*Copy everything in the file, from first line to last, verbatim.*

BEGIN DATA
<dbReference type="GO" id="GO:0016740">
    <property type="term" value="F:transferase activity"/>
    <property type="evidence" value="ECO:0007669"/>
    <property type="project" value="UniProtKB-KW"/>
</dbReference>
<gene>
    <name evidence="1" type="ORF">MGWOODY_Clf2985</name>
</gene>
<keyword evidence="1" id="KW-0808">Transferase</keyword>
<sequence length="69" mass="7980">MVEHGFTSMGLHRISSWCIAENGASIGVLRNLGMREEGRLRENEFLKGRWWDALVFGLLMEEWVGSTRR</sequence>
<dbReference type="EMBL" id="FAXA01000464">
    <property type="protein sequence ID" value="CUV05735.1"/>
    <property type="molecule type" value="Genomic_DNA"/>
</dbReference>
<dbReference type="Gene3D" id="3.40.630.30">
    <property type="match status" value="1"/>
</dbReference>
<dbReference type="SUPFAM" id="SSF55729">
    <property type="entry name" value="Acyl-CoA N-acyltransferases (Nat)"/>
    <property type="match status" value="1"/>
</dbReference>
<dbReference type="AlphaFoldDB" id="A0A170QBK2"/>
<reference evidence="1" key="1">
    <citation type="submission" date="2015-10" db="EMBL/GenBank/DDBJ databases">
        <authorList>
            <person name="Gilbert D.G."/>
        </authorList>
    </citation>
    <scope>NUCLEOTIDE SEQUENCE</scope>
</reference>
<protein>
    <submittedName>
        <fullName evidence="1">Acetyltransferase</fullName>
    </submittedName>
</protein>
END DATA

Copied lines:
<dbReference type="GO" id="GO:0016740">
    <property type="term" value="F:transferase activity"/>
    <property type="evidence" value="ECO:0007669"/>
    <property type="project" value="UniProtKB-KW"/>
</dbReference>
<gene>
    <name evidence="1" type="ORF">MGWOODY_Clf2985</name>
</gene>
<keyword evidence="1" id="KW-0808">Transferase</keyword>
<sequence length="69" mass="7980">MVEHGFTSMGLHRISSWCIAENGASIGVLRNLGMREEGRLRENEFLKGRWWDALVFGLLMEEWVGSTRR</sequence>
<dbReference type="EMBL" id="FAXA01000464">
    <property type="protein sequence ID" value="CUV05735.1"/>
    <property type="molecule type" value="Genomic_DNA"/>
</dbReference>
<dbReference type="Gene3D" id="3.40.630.30">
    <property type="match status" value="1"/>
</dbReference>
<dbReference type="SUPFAM" id="SSF55729">
    <property type="entry name" value="Acyl-CoA N-acyltransferases (Nat)"/>
    <property type="match status" value="1"/>
</dbReference>
<dbReference type="AlphaFoldDB" id="A0A170QBK2"/>
<reference evidence="1" key="1">
    <citation type="submission" date="2015-10" db="EMBL/GenBank/DDBJ databases">
        <authorList>
            <person name="Gilbert D.G."/>
        </authorList>
    </citation>
    <scope>NUCLEOTIDE SEQUENCE</scope>
</reference>
<protein>
    <submittedName>
        <fullName evidence="1">Acetyltransferase</fullName>
    </submittedName>
</protein>